The distribution phase ranges from when you start utilizing your retirement income to the end of your life. During this phase, retirement begins when you draw social security and/or receive pensions as well as take out Required Minimum Distributions from your traditional IRA. At this point, it is time to enjoy the fruits of your labor, but it’s important to remember that strategizing your retirement shouldn’t stop entirely. For more in-depth information about the distribution phase, watch as we sit down with financial advisor Kiran Sharma to answer frequently asked questions. (Click here to learn more.)
- Review your spending and income budget a minimum of once per year. We all know inflation causes prices to fluctuate, and unexpected changes in lifestyle can drastically alter your spending habits. As such, you should review your budget and portfolio annually, especially after big life events. (Click here to learn more.)
- Consider increased healthcare costs. Potential needs for long-term care may arise, and you may have to adjust your insurance plan as a result.
- Make any changes to your end-of life plan such as adjusting your estate plan to include new beneficiaries and any new amounts of wealth you wish to leave your loved ones.
- Take advantage of predictable income. In order to make sure you’re earning a steady income in retirement and covering your expenses, you might try paying for necessary expenses (food, housing, transportation, utilities) with predictable income that comes from Social Security, pensions, annuities, bonds, or interest income. For discretionary expenses (vacations, financial gifts, and charitable donations) consider paying with stock dividends, distributions from mutual funds, and proceeds from selling investments. (Source).
- Have your advisor regularly analyze your risk capacity and not just your risk tolerance. Your advisor can also help you consider what you need beyond predictable income like Social Security, pensions, and annuities, so that you can balance your portfolio and pull back from riskier investments.
- Implement a tax-smart withdrawal strategy. Tap investments in tax-deferred or tax-free accounts such as a traditional or Roth IRA, or 401(k). You can also tap interest and dividends while leaving your original investment alone, among other strategies you can work with your advisor to employ.
Our investment advisors can help you structure retirement planning to your advantage, helping you through each phase. There are many investment strategies for retirement, and each one comes with a different set of tax rules. We can help you fully understand the tax impact for this year, next year, and 10 years down the road. We can also help you determine when you should retire and when to claim social security benefits. Not only that, but we’ll work with you to regularly review your plan and adjust it as necessary, so that you can transition into retirement worry-free.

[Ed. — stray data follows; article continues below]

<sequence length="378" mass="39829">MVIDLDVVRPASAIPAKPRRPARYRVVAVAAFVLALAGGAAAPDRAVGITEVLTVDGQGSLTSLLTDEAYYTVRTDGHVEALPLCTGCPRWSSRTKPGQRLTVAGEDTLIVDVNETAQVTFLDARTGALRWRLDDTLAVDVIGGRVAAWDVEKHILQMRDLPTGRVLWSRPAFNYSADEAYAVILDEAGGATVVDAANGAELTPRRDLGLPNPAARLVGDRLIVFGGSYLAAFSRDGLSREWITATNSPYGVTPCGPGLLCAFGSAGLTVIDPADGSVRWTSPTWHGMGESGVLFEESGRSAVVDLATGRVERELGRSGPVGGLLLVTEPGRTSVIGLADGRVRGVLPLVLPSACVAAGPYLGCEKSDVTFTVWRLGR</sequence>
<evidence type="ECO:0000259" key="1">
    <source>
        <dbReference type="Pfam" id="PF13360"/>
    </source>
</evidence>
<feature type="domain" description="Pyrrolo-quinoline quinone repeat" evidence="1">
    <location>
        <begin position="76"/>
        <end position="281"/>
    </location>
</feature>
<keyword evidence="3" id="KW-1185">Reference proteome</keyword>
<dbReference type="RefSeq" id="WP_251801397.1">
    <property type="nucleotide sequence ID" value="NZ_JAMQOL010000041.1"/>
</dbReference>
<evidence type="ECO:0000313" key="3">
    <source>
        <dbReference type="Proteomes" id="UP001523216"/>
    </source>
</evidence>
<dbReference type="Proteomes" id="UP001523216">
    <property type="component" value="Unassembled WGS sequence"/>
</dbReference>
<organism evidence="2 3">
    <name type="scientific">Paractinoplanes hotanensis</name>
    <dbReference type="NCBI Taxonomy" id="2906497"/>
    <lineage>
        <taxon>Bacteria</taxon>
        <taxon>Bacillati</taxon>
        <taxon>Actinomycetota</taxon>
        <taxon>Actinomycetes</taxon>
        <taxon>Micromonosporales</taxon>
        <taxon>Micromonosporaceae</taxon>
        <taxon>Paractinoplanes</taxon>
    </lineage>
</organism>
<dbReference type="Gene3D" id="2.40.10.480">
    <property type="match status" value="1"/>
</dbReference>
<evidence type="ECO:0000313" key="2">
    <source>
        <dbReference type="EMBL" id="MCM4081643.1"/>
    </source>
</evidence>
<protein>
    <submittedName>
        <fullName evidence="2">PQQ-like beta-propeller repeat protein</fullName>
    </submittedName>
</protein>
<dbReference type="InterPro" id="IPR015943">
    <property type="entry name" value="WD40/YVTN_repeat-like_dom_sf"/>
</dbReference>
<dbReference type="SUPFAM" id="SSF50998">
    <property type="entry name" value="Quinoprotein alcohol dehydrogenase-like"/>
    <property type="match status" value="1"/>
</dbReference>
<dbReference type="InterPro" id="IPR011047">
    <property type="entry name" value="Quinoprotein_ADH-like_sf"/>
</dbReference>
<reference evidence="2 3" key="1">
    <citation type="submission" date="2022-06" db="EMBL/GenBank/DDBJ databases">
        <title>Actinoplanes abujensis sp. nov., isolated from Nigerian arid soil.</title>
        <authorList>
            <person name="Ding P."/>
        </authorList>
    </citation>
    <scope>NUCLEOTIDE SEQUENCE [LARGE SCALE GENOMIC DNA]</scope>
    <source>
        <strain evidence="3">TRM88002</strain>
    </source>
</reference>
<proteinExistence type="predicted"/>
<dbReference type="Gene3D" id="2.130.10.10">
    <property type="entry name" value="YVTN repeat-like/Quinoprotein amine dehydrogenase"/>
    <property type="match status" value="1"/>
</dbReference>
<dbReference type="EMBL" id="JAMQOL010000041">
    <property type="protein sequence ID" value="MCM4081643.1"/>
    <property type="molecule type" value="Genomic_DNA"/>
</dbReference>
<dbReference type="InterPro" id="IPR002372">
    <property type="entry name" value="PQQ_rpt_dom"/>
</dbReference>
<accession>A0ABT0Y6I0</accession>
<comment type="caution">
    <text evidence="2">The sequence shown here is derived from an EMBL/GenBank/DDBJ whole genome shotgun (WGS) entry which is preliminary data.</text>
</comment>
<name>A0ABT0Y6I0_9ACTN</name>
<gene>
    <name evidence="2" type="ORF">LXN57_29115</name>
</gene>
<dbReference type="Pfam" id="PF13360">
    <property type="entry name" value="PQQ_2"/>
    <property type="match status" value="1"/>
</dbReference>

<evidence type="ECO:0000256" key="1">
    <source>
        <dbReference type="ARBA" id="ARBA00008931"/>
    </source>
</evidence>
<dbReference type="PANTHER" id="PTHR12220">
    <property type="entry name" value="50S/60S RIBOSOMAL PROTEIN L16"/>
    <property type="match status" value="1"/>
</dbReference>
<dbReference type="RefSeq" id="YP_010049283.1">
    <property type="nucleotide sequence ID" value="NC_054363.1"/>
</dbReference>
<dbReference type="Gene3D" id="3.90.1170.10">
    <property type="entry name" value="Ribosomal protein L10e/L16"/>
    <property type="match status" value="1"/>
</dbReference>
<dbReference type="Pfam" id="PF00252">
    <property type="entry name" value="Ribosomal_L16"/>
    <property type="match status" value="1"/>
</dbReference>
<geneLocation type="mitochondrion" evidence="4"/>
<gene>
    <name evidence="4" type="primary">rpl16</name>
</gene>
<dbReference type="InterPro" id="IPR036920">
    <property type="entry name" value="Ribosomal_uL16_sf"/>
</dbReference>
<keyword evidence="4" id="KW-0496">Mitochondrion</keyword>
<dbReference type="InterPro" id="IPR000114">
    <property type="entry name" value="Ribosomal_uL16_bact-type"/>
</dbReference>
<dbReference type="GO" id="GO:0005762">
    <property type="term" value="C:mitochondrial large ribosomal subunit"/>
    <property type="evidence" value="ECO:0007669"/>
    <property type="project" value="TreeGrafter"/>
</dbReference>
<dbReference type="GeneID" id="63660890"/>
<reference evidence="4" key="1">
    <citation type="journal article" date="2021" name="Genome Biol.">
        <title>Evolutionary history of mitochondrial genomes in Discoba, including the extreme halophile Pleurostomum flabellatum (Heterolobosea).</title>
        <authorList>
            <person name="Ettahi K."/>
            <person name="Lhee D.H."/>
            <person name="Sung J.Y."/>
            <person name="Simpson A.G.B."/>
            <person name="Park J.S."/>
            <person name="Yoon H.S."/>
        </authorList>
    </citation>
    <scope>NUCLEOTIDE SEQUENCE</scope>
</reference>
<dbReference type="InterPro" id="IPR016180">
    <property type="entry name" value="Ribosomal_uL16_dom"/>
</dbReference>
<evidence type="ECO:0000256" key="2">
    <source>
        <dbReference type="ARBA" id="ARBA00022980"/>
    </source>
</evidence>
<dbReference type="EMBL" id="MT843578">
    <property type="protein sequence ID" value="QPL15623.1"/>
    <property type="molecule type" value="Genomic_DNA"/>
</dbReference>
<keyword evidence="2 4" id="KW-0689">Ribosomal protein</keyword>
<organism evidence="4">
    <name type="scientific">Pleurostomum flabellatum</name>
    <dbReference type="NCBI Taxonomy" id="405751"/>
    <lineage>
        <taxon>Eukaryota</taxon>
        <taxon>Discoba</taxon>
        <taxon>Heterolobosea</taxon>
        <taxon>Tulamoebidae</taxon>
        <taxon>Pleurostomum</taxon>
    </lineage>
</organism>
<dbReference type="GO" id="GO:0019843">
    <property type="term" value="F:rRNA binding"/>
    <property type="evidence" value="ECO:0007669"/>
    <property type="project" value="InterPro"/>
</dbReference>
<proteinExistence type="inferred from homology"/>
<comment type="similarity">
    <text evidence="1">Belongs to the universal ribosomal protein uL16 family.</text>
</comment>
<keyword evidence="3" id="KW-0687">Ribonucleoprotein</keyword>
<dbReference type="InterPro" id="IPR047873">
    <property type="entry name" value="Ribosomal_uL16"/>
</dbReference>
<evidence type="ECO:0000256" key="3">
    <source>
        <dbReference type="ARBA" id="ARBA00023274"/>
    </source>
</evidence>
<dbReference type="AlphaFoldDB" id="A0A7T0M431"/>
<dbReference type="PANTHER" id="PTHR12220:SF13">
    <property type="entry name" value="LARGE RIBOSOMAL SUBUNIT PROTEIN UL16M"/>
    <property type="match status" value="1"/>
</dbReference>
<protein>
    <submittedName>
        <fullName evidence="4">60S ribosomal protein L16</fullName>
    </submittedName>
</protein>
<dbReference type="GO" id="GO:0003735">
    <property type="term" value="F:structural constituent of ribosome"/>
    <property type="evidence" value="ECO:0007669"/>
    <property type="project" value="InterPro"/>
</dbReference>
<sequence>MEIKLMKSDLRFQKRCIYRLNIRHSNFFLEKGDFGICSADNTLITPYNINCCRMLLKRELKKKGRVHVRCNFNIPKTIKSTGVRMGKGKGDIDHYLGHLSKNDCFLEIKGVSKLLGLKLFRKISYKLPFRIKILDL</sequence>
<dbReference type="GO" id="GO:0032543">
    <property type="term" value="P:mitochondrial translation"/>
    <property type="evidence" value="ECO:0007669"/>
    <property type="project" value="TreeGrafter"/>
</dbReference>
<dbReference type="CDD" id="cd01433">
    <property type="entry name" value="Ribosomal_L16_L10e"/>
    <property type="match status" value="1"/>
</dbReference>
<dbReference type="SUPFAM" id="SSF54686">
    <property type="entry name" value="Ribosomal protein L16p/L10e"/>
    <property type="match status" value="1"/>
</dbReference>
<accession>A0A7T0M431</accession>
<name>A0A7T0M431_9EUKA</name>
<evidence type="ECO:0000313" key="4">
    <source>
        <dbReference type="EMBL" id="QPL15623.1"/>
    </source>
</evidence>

For more information about how the Storen Financial planning process and philosophy impact our clients’ investment portfolios, watch this video from Greg Storen. (Click here to learn more.)
Additionally, check out our financial timeline, where you can access a wealth of great resources on how to prepare for retirement in any phase of life. (Click here to learn more.)
Have questions? Or interested in a consultation? Click here to contact us now. Or click here to learn more about our Financial Planning and Investment services.
Want to learn more?
Here are a few more resources to help answer your questions…
The Three Phases of Retirement – Forbes
9 Things Every Retired Person Should Do – Charles Schwab
Blog by Kiran Sharma – Financial Advisor
A Roth IRA offers tax deferral on any earnings in the account. Qualified withdrawals of earnings from the account are tax-free. Withdrawals of earnings prior to age 59 ½ or prior to the account being opened for 5 years, whichever is later, may result in a 10% IRS penalty tax. Limitations and restrictions may apply.
Traditional IRA account owners have considerations to make before performing a Roth IRA conversion. These primarily include income tax consequences on the converted amount in the year of conversion, withdrawal limitations from a Roth IRA, and income limitations for future contributions to a Roth IRA. In addition, if you are required to take a required minimum distribution (RMD) in the year you convert, you must do so before converting to a Roth IRA.